Thinking about buying a used car?
Unless it’s Grandma’s old Buick, be mindful that a lot of flooded vehicles from hurricanes Harvey and Irma could be making their way to car lots around Kansas City.
And that’s something to be leery about, considering a car is typically a person’s second biggest expense after housing. You don’t want to pay $300 a month for something that might blow gulf water out the tail pipe.
Those swamped vehicles are supposed to be marked “flood damaged” on titles and sent to salvage yards. But the land of opportunity applies to frauds, too, and just like after Hurricane Katrina a decade earlier, some of the cars will be dried up, cleaned off, shined bright and sent north to unsuspecting buyers.
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“Your neck of the woods can expect a few hundred thousand flood cars,” said Jack Gillis at the Washington, D.C.-based Consumer Federation of America.
He means the Midwest. According to Gillis, 13 million cars were in the path of the two recent hurricanes that tore through Texas, Florida and the gulf area. Obviously not all were damaged. But people here are already on guard for the ones that were.
Keep in mind, too — Kansas City saw its own flooding this summer. Those cars are ... somewhere.
Missouri state officials this week warned car shoppers to use extra caution when buying a vehicle with an unknown history. And at dealers like CarMax, the biggest seller of used cars in the country, purchasers are on alert to make sure flood-damaged vehicles don’t end up on their lots.
“We’d be naive to think it doesn’t happen in Kansas City,” CarMax purchasing manager Ted Walker said at the dealership’s location in Merriam of the possibility of flood cars showing up here. “We know how to make sure it doesn’t happen here.”
Modern-day flood water is nasty stuff. It’s dirty, muddy, contains bacteria and is likely contaminated with sewage. That water sits in concealed parts of cars and continues to cause damage for months, particularly to electronic components such as ignition, air bags, backup camera, computer systems, emergency braking and navigation.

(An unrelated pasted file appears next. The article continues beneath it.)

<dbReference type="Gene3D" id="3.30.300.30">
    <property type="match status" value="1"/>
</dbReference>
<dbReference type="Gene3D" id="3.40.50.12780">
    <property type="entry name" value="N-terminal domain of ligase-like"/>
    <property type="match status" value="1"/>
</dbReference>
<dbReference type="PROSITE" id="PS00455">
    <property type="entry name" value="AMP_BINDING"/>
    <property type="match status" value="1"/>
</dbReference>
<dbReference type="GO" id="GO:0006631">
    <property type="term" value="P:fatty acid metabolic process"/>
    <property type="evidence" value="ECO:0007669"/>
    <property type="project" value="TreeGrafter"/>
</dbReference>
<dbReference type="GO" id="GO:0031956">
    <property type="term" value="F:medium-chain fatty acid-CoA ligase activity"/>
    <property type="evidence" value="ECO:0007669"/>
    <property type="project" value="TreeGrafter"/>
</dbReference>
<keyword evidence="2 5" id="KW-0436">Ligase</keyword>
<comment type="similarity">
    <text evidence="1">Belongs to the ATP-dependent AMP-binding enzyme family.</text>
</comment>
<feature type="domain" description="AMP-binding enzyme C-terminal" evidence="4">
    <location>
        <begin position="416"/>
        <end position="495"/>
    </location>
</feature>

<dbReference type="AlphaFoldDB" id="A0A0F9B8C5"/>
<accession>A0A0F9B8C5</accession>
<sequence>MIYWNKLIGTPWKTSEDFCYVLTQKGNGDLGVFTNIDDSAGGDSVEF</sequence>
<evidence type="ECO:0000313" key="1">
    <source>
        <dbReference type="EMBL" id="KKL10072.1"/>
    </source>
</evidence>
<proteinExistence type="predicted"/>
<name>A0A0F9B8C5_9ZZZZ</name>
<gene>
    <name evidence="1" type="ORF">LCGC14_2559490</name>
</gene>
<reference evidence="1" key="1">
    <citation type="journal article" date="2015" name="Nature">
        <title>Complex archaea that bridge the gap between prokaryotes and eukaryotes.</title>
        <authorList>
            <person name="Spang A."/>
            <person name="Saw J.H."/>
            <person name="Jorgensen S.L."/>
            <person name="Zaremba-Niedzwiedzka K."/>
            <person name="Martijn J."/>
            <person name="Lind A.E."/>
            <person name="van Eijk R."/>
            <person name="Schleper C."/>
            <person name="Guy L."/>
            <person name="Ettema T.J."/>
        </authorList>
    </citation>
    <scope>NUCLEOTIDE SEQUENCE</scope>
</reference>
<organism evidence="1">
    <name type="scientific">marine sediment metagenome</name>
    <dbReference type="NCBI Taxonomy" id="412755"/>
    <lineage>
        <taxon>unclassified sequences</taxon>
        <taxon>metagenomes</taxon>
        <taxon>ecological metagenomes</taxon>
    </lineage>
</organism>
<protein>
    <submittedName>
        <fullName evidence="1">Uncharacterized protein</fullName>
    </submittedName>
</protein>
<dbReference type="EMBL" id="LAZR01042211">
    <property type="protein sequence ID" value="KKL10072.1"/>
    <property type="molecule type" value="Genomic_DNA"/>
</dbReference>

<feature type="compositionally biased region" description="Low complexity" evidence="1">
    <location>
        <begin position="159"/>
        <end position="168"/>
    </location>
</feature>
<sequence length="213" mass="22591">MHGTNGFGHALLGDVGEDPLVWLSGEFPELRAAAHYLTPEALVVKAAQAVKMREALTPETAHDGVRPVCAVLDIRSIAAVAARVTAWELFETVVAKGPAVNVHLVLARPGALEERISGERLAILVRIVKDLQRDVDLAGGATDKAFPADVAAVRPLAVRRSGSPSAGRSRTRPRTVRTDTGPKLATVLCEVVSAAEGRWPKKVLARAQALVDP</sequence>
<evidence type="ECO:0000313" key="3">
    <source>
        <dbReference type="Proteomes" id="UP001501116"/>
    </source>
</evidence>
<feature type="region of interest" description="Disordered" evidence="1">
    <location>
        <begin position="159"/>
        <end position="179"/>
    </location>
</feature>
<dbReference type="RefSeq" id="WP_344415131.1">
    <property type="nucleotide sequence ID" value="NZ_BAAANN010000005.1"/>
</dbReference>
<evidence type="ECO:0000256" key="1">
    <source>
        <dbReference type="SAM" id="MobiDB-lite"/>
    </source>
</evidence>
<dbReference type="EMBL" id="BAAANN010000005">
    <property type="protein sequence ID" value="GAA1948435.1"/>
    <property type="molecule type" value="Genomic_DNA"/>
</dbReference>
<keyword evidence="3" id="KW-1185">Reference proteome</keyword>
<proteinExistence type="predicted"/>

“And those vehicles never run right again,” Gillis said.
What should happen, he said, is for owners, either individuals or dealers, to turn those cars over to insurance companies, which would then deem them total losses and send them to salvage yards for parts.
But all too often, somebody buys them in mass, cleans them up and sends them to other parts of country, Gillis said.
“We know that three out of four car buyers purchase used cars,” Gillis said. “So there’s always a market. That’s why there is a great incentive to move these cars north.”
The Missouri Attorney General’s issued a warning this week advising car shoppers to have any used vehicle checked out by an independent mechanic. At CarMax, Walker went through a “to do list” for car shoppers to make sure they don’t buy a flood car.
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First off, the obvious: Smell.
As previously noted, flood water is nasty. It stinks. Sniff deep.
Look for condensation around windows. Feel under the carpet for dampness, dig into the deepest recesses of the trunk. Pull out the seat belt to its maximum length — look for a water line.
Raise the hood. Find hiding places for silt or standing water to gather. Check seat mounting screws, to see if new ones have been installed or if the old ones have been loosened.
As Walker said: “It’s not easy, but if you know where to look, a car will tell you its story.”
Donald Bradley: 816-234-4182
How to detect water damage
Consumer Reports recommends that you look for some tell-tale signs in cars that have sustained flood damage:
▪ Inspect the carpets to see if they show signs of having been waterlogged, such as smelling musty or having caked-on mud. Likewise, brand-new carpets in an older vehicle may be another red flag.
▪ Check the seat-mounting screws to see if there is any evidence that they have been removed. To dry the carpets effectively, the seats must be removed and possibly even replaced.
▪ Inspect the lights. Headlights and taillights are expensive to replace, and a visible water line may still show on the lens or reflector.
▪ Find the hard-to-reach places, such as gaps between panels in the trunk and under the hood. Waterborne mud and debris may still appear in these places.
▪ Look for mud or debris on the bottom edges of brackets or panels, where it wouldn’t settle normally.
▪ Check under the hood. Water lines and debris can appear in hard-to-clean places, such as behind the engine.
▪ Look for any unpainted, exposed screws under the dashboard. Unpainted metal in flood cars will show signs of rust.
▪ See if rubber drain plugs under the car and on the bottom of doors look as if they have been recently removed. That may have been done to drain floodwater.